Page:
The whole point of the Network is not to have data need to be stored to disk, right? Also, due to the cost of transmitting data throughout the Network, using the least amount of GETs is encouraged, correct?
So my thought is, where is this data stored when it’s being operated on?
###The simple answer is RAM.
But how much RAM can be consumed by that data, and how long can data persist in one machine?
The first question has to take into account the Launcher and the App itself along with the data that it’s acting on. The second is a bit more vague, because it must facilitate multiple use cases.
There I’m mainly concerned with the point of view that I don’t want every press of the “back button” to require a re-download of the data concerned. Should every rewind of a video necessitate re-downloading the frames? How far in advance should it be buffered? You can extrapolate this as you will - however, this is not a concern when using the Network as a dropbox replacement, but rather an app-centric environment.
###Launcher RAM cap
If this is indeed - as I see it - an issue, there may be the ability for the Launcher to institute a RAM cap. Now that may be per-app or globally, but I would envision something of the sort acting similarly to caching in nodes.
Speaking of which, caching does do this by default. Well, it kinda does it. While it is seen as a way to reverse the “reddit hug of death” paradigm, in this scenario it (presumably) significantly reduces download time for recently accessed files.
However, this does not do away with the need to re-download files that - while they may be most recently accessed - are no longer being acted upon by the app. This still add (perhaps unnecessarily) to the amount of GET requests on the Network.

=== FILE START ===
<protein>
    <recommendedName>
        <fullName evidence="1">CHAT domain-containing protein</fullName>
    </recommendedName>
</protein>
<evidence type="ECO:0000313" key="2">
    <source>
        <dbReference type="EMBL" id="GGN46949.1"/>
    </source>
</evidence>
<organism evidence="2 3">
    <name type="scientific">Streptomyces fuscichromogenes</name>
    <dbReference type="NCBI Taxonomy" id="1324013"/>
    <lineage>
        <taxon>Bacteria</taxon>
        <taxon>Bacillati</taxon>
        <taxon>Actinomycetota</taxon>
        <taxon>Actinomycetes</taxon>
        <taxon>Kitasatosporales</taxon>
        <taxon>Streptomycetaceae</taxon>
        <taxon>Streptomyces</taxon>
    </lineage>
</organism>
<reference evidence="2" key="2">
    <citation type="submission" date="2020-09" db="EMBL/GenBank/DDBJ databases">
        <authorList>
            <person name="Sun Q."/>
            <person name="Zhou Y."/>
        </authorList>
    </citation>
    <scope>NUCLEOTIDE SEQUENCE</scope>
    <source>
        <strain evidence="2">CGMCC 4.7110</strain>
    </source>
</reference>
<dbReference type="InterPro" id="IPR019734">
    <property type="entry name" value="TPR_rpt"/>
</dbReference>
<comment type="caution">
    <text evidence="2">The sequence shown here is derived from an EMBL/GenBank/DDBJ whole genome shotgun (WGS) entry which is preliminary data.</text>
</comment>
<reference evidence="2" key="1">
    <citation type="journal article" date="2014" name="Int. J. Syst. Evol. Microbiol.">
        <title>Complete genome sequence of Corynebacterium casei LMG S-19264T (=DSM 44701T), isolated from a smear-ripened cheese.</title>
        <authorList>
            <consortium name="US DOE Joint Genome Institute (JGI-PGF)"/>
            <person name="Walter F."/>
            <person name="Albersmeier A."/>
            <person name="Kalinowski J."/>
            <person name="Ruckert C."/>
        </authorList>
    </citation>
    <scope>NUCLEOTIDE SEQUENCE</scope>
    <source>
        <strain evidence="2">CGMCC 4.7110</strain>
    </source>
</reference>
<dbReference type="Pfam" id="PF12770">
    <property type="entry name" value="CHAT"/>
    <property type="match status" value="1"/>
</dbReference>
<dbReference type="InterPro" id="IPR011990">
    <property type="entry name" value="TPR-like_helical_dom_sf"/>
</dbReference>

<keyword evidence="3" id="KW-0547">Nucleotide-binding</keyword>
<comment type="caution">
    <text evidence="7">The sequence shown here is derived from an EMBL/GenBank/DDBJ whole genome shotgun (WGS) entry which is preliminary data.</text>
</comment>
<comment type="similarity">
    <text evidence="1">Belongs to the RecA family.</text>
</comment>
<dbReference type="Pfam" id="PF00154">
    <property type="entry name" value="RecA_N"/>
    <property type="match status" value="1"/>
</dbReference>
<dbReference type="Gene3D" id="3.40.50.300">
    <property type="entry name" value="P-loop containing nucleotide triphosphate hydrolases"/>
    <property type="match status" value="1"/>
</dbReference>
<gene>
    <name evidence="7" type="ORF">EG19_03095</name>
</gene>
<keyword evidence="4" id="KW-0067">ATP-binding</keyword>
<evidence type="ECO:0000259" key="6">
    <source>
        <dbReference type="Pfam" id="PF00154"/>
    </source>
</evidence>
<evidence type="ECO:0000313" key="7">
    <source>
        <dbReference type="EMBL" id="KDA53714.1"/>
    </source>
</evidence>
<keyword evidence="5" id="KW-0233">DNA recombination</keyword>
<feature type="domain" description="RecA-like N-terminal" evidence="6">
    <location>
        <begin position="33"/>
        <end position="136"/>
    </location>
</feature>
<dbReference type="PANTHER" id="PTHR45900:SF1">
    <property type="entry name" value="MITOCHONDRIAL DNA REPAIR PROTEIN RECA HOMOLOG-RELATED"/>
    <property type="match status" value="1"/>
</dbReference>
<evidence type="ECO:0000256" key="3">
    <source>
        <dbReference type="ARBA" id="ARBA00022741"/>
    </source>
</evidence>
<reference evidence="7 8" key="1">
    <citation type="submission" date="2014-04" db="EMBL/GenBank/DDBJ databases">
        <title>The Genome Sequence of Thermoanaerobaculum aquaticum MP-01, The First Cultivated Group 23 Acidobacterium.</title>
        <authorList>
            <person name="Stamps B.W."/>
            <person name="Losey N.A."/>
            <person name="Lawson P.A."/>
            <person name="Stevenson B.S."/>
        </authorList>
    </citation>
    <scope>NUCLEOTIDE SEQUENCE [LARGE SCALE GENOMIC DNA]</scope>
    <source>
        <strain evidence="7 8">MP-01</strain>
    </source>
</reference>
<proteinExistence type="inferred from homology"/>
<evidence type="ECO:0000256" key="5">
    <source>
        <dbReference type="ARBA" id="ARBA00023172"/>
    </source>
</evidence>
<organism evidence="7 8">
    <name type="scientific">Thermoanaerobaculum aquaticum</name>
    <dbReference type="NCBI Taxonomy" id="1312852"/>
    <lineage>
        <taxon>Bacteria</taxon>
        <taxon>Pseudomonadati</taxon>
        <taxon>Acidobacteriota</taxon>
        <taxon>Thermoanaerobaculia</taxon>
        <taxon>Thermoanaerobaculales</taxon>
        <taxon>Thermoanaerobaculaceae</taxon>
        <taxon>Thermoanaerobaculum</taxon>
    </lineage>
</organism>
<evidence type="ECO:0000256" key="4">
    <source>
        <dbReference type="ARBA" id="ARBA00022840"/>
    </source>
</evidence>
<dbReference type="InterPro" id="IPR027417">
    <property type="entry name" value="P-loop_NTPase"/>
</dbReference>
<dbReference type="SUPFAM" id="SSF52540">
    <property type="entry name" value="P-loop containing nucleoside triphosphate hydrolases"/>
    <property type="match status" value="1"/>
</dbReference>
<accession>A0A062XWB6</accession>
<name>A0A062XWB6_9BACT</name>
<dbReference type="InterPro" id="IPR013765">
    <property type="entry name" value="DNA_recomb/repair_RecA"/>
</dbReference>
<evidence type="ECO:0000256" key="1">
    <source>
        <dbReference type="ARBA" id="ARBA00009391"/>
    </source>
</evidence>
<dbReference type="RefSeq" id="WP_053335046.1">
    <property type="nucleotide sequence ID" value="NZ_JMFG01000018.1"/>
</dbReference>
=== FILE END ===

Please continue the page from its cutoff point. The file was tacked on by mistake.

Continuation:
Every app will have different needs for file retrieval and re-retrieval. This may just be left to the whim of the developers for them to ensure a reasonably efficient program.
While this may seem bad as there is no strict control by the user, this does incentivize similar apps to be competitive in their respective footprint size in a balance with their efficiency.
As a last note, there may be a maidsafe “swap” or “.tmp” rationale that is implemented to save data directly to disk for the duration of the App - or longer. This would need to be controlled - most likely via Launcher - to be kept within an acceptable, user-defined limit.
While this may not be a problem for a casual user, or even for a heavy user in the early stages of the Network, I do forsee that RAM usage by the Network and its Apps will be or become significant if not taken into appropriate consideration in an App-centric environment. There are several ways to mitigate this that are not - in themselves - mutually exclusive.